Robert Silvers
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Combining groundbreaking digital technology with photography, fine art and a keen imagination, Robert Silvers developed Photomosaic®, the innovative and timely idea of pointillism for the digital age.  While likened to Chuck Close fragmented portraiture and the brilliant palette of George Seurat Photomosaics™ are exuberantly colored montages of tiny digital photographs that blend together to form a larger image of popular appeal. 

The artist invented this unique technology at the young age of 26 while still a student at the MIT Media Lab. His distinctive new medium immediately dazzled the art world as well as the industry of commercial graphics, gathering world wide acclaim through large scale projects for Fortune, IBM, Lucasfilm Ltd., Mastercard International, Disney and Paramount Pictures and gracing the covers of LIFE, Sports Illustrated, Newsweek, GEO, WIRED and Playboy’s 45 Anniversary Issue. In addition, Silvers has been commissioned to create highly personalized portraits of Vice President Al Gore, H.M. King Hussein of Jordan, Steven Spielberg, Oprah Winfrey, Enzo Ferrari, and Microsoft Chairman Bill Gates to name a few of the high profile personalities whose portraits have been captured by Silver’s intricate technique.

Portraits are Robert Silvers favorite medium of expression. As humans possess a primal urge to recognize and depict faces, the artist considers portraiture to be amongst the most universally compelling imagery.  In addition to portraying well-known personalities throughout contemporary culture, Silvers oeuvre also includes fascinating renditions of well-known masterpiece paintings such as Pablo Picasso’s Guernica and various interesting subjects like the World Currency Series illustrated in this catalogue. Breaching the gap between art and science, the artists compositions are always filled with fascinating details that are directly or wittily related to their subject.  For instance, when creating a portrait of Anne Frank the artist employed up to 2,304 images of the Holocaust while his rendition of Van Gogh’s Starry Night is composed of 3.250 images of NASA’s space program. His most recent portrait of Marilyn Monroehas at least 1,776 photographs taken by famed photographer Bruno Bernard from all stages of the actresses’ career, and the commemorative portrait of Princes Diana is appropriately composed of images of flowers.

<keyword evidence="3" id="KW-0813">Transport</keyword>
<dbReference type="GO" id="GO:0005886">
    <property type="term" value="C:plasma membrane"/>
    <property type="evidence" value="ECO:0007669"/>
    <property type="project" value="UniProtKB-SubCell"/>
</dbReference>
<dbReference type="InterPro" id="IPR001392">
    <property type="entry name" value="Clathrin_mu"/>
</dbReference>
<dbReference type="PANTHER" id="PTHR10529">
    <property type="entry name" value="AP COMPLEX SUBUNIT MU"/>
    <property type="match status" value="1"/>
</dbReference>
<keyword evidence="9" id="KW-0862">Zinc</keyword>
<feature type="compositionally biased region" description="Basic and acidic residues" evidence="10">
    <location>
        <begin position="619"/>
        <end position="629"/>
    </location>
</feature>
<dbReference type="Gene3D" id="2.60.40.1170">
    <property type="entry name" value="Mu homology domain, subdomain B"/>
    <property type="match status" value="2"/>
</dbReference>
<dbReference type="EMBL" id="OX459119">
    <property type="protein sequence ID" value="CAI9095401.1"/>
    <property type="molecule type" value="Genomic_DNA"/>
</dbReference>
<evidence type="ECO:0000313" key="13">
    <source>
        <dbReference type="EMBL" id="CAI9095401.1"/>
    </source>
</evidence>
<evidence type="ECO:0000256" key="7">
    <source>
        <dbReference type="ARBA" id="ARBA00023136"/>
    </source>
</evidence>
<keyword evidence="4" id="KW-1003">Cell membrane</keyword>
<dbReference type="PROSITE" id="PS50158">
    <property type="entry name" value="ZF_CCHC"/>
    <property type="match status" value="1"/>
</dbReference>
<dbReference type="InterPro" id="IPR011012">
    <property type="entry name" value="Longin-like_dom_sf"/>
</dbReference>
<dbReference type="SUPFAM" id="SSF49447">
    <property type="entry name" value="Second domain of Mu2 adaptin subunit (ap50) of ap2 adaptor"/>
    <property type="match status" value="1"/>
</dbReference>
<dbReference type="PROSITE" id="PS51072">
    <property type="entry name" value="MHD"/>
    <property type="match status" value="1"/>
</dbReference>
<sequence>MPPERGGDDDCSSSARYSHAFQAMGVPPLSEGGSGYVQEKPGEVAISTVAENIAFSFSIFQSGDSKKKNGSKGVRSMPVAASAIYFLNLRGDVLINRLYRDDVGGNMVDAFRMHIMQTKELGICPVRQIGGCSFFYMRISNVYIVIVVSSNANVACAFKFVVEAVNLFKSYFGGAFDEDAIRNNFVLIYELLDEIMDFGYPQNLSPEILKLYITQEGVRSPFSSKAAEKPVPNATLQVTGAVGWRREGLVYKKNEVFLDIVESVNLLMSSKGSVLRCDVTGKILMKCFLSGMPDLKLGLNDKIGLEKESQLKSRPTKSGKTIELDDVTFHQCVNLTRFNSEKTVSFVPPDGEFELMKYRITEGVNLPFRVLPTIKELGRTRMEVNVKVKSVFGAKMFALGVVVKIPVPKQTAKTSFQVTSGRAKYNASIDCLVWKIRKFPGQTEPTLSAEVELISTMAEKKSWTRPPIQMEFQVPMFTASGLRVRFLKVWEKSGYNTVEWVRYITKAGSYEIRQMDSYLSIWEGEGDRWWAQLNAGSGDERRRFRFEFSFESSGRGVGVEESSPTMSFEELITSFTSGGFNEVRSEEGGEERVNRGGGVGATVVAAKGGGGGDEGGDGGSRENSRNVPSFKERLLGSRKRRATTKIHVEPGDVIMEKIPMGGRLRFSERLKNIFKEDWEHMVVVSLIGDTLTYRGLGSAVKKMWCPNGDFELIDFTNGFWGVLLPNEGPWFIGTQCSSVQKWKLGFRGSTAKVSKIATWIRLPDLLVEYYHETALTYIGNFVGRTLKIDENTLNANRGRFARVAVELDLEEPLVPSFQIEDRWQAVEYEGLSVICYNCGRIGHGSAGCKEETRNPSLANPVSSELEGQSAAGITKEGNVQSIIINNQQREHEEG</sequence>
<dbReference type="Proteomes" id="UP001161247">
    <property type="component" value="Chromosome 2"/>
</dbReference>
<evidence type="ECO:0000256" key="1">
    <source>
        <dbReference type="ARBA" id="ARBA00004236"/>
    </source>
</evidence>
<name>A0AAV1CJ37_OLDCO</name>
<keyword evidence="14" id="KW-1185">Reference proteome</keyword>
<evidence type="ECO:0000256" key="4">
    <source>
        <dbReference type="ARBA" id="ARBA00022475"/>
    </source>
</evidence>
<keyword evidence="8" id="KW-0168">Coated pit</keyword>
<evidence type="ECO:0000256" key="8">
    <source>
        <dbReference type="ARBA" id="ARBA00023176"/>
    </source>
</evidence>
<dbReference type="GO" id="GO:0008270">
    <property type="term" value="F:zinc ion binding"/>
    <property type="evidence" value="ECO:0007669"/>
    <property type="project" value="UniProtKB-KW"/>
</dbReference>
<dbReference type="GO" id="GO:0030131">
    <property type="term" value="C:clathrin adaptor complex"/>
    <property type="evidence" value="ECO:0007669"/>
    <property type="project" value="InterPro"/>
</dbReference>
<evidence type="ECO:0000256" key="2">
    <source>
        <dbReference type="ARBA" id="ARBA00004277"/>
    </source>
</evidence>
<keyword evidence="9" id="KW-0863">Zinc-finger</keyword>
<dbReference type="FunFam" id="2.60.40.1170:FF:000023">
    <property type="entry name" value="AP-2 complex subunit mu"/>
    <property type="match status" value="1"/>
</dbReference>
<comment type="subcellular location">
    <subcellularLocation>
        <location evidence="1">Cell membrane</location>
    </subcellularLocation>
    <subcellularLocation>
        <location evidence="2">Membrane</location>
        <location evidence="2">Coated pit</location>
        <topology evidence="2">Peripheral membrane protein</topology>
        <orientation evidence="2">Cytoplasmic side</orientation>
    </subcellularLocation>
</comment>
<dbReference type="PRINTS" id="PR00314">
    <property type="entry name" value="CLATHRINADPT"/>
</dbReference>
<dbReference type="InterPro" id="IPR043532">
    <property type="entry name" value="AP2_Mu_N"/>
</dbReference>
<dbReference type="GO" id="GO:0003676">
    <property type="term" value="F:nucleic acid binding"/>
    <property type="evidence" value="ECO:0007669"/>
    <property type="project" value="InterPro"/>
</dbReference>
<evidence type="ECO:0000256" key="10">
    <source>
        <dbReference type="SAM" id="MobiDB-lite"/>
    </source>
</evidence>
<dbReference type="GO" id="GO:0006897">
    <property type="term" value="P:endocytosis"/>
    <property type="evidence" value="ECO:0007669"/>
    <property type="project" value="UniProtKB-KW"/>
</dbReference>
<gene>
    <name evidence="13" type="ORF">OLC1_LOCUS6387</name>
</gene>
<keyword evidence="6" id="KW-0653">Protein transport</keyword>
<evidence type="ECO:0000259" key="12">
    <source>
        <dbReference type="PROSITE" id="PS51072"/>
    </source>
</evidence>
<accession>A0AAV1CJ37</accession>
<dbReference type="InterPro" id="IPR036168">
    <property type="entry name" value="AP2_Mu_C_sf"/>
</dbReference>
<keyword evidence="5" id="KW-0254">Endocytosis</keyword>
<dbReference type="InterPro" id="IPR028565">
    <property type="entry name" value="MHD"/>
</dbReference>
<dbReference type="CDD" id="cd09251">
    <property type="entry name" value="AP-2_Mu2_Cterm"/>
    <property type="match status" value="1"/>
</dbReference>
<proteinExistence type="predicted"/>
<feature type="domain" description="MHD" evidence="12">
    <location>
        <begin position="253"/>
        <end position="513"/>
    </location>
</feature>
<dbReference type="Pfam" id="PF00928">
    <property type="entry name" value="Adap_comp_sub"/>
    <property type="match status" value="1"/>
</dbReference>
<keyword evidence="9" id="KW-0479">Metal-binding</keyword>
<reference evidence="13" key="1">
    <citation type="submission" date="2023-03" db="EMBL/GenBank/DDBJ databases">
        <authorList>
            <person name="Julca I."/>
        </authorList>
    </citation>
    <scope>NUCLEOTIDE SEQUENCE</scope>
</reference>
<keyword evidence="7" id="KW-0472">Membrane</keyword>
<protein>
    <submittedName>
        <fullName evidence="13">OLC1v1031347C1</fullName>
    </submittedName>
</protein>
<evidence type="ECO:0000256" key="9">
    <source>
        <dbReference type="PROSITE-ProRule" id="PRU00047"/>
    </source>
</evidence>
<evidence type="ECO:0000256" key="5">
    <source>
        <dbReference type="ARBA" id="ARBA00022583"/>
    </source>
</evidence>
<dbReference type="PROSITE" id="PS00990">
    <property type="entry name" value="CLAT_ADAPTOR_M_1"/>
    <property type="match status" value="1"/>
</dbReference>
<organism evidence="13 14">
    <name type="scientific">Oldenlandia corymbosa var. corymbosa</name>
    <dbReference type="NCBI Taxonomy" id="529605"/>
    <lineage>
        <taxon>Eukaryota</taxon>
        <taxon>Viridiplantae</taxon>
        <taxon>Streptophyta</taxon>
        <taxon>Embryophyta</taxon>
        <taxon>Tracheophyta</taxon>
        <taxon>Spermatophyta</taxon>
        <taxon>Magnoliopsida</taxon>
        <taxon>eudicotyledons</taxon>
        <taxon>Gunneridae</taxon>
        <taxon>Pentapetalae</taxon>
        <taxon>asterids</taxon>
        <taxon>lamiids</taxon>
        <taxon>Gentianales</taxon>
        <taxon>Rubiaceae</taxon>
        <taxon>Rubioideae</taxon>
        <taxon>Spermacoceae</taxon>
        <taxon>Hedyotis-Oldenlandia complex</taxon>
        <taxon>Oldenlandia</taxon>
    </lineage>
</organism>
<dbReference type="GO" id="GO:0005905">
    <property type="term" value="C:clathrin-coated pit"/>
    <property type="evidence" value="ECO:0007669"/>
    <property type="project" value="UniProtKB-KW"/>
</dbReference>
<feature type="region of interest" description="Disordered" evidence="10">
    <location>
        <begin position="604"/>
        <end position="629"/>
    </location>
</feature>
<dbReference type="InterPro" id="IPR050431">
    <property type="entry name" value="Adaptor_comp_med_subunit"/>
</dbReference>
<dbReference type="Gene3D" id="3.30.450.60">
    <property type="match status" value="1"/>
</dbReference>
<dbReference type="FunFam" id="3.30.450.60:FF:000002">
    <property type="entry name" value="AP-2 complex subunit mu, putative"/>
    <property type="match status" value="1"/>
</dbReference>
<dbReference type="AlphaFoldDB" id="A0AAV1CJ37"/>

Silvers’ ingenious software only provides the overall cohesiveness to the subject of his work. In order to achieve the desired effect the artist painstakingly lays out the selected material according to the value and overall theme of the mosaic and coordinates the photos general correspondence to the composite image without resorting to any digital manipulation. The thousands of pictures selected are then scanned, whereupon Silvers genial program pairs them appropriately and assembles a complex matrix of the main subject that reflects the intrinsic theme of its components. At first glance, the Photomosaic™ montage comes into focus within moderate distance, usually an arm’s length away, but upon closer inspection each and every individual photograph or image stands out and becomes readily perceivable. These multiple centers of interest ultimately create a tug between the principal figure and its components, while the viewer is perpetually attracted back and forth between the whole and its parts, drawn to the encyclopedic diversity of imagery. The overall mosaic effect is mesmerizing, inviting close observation through the array of subject matter that mirror the main theme or relate it from a unique optical perspective.

Each Photomosaic® is produced in a small worldwide edition with the artist reserving the right to exercise the production of 3 artist proofs. Available in two sizes, each Photomosaic® is printed on Professional media and mounted to aluminum.

Robert Silvers is president and CEO of Runaway Technology. He has co-authored and published three books on his work, the first one titled Photomosaics, published in 1997 and Photomosaic Portraits, published in 2000. The third being Disney Photomosaics. In 2016, his interactive exhibit was accepeted into the permanent collection of the New York Museum of Modern Art. The artist lives just outside Boston, Massachusetts.

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